The English housing market is currently suffering a £69bn black hole with nearly 14m bedrooms sat unused across the country, according to flat sharing website easyroommate.co.uk.
Research carried out by easyroommate.co.uk shows there are currently at least 13.7m unused bedrooms in the households of England’s owner-occupiers.
If these bedrooms were to be rented to flat sharers or lodgers, using current average regional flat share rents, they could generate revenues of £69bn per year. There are currently 7.7m household in the private rental sector in England generating rents of £68bn in rent per year. If the unused bedrooms within owner-occupied households were introduced to the market it could more than double the size of the sector.
Private Rental Sector Under Strain
For the first time since the 1960s there are now more people in private rental accommodation than there are living in local authority and social housing. The number of private housing rentals now stands at 3.84 million compared to 3.8 million for social housing rentals. This growth has largely been driven by first time buyers struggling to raise a large enough deposit to secure a mortgage having to turn to the private rental sector over recent years. This is put a strain on the supply of rental accommodation and caused widespread growth of average monthly rent prices. Average flat share rents alone have risen 4% over the last year and now stand at £390 per month.
Jonathan Moore, director of easyroommate.co.uk, said: “The UK housing crisis is being exacerbated by the increasing pressure on the private rental sector. Demand consistently outweighs supply and average rents are rising as a result. “However, the UK also has the issue of millions of homes across the country being under-occupied. Many within our ageing population are occupying property that is too big for their requirements. However, the moribund sales market of recent years has left many disinterested in selling-up and downsizing. “Even if a fraction of the 13.7m unoccupied bedrooms were opened up to renters it would help ease the pressure being applied to the current levels of rental housing supply. The additional income this would generate for home-owners would also go a long way towards helping owners with the day-to-day cost of living and paying the bills.”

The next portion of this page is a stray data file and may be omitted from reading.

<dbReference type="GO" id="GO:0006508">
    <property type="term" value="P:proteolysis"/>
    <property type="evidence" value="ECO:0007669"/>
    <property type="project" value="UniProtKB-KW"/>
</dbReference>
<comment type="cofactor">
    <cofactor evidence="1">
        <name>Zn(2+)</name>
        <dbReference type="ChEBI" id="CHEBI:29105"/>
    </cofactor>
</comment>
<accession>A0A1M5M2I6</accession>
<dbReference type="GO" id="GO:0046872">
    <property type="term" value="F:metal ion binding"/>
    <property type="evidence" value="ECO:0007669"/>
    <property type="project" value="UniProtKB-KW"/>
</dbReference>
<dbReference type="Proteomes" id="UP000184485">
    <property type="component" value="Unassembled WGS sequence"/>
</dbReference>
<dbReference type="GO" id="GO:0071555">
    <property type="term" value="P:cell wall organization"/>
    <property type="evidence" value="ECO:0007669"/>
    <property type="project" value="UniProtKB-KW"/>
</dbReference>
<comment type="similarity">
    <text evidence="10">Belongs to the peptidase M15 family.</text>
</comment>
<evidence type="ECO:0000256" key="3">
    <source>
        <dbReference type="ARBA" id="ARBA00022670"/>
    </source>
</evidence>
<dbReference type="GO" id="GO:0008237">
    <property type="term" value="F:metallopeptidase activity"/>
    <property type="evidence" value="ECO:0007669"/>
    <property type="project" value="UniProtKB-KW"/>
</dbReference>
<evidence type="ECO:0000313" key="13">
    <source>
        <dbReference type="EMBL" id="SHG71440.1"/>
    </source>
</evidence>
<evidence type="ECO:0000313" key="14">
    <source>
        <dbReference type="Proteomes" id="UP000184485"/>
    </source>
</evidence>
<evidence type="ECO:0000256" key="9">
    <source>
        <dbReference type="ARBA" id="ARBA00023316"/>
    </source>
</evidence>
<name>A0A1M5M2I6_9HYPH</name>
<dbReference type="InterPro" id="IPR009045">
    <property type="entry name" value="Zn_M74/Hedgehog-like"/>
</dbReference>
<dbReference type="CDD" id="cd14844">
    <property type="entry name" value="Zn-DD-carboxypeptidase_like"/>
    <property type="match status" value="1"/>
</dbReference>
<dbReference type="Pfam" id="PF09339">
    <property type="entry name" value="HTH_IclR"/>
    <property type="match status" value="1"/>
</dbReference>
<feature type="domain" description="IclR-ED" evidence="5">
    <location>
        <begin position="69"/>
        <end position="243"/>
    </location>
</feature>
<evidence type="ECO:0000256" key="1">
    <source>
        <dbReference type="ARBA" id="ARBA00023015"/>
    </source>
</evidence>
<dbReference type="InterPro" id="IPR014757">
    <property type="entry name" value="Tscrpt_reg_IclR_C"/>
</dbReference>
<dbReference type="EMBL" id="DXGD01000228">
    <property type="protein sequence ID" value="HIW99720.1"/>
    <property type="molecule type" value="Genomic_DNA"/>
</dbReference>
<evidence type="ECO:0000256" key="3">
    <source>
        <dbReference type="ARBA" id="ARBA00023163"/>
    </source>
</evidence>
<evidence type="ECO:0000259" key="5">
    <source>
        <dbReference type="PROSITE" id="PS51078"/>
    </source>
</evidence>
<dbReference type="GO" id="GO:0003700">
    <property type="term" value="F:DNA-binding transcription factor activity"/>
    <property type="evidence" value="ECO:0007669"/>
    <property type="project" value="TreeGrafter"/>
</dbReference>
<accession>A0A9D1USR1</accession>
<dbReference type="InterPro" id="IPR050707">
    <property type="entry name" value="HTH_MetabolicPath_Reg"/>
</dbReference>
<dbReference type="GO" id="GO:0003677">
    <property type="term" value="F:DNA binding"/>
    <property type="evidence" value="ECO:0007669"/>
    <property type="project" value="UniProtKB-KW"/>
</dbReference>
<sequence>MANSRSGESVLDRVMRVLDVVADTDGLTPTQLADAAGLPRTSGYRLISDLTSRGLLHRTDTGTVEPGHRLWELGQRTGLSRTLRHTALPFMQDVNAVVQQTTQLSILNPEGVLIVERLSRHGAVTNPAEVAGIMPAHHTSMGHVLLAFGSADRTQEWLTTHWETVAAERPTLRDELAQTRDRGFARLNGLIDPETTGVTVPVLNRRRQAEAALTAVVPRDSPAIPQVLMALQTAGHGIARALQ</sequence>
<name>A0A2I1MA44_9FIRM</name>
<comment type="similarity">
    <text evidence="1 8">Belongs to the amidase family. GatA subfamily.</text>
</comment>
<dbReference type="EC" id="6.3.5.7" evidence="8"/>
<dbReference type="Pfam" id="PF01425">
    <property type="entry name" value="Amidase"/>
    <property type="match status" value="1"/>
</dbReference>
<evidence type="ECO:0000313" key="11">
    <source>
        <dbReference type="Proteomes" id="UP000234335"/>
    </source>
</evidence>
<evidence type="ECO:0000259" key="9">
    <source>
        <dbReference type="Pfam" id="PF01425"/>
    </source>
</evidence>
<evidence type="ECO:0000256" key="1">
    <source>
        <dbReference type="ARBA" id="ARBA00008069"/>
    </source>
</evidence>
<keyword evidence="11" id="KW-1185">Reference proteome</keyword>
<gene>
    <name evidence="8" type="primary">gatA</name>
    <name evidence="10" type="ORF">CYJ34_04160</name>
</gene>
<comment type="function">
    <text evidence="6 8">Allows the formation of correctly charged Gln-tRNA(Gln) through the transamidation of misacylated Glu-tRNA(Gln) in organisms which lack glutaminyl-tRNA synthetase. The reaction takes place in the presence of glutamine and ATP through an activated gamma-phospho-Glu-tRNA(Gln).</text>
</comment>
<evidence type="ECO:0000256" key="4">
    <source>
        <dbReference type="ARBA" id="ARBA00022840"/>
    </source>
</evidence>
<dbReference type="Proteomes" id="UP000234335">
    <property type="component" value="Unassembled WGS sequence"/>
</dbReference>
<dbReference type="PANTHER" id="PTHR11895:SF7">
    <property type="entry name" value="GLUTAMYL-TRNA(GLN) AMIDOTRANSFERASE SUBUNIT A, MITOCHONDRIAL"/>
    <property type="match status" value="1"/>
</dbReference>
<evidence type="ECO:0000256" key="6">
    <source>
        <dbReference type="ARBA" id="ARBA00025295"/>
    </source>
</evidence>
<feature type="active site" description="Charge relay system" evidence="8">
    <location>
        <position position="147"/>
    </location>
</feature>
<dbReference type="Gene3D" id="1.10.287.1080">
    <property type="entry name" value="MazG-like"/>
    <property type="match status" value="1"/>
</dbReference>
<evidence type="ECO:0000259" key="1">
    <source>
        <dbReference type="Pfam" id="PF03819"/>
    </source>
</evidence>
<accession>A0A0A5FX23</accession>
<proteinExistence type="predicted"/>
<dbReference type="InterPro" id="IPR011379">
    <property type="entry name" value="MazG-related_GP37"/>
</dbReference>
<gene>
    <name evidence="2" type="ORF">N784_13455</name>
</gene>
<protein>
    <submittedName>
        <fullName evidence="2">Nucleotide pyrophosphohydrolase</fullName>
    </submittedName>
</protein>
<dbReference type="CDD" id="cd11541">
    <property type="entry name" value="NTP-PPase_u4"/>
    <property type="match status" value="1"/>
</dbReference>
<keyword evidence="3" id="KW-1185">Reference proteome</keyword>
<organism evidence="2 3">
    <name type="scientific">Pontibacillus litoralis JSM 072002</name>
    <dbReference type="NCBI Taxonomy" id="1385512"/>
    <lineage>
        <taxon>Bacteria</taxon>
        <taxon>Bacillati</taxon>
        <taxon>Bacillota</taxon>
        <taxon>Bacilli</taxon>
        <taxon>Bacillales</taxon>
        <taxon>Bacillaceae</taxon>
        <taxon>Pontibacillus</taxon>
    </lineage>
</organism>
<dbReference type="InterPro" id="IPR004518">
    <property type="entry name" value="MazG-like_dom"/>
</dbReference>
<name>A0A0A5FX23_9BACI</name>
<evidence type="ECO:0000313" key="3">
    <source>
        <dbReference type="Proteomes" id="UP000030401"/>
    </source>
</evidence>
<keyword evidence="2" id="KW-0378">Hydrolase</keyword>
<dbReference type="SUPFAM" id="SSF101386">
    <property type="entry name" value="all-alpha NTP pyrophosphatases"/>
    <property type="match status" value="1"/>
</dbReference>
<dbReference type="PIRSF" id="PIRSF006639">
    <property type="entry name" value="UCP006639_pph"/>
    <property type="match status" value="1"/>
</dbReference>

London homeowners are missing out on the biggest pool of potential rent that could be generated if spare rooms were to be let out to lodgers and flat sharers. The capital has over 4m unoccupied bedrooms which could generate rents of more than £28bn pounds a year if they were let out for twelve months at the average London flat sharing rent (£580). More homeowners might choose to rent out spare rooms if they were aware of the rent-a-room relief scheme. This government scheme allows homeowners to receive up to £4,250 gross income each year from lodgers tax free. However, the relief level has not been updated since 1997 despite rents having risen. If homeowners were to rent a room to a lodger for 12 months, those in London, the South East, East Anglia and the South West would generate income over the threshold. And this may be holding owners back from putting rooms onto the market. Jonathan Moore, said: “It’s been sixteen years since the current rent-a-room relief threshold was implemented and since then it has never increased. This means that thousands of homeowners would fall outside the tax-free bracket if they were to rent a room for twelve months at the average local rate. “Increasing the threshold would tempt more owners to into the market provide much needed accommodation to the private rental sector. Not only would this help ease the burden being placed on rental property, but the savings made by those renting in flat share or lodger accommodation can help build the deposit needed to climb on the sales ladder.”
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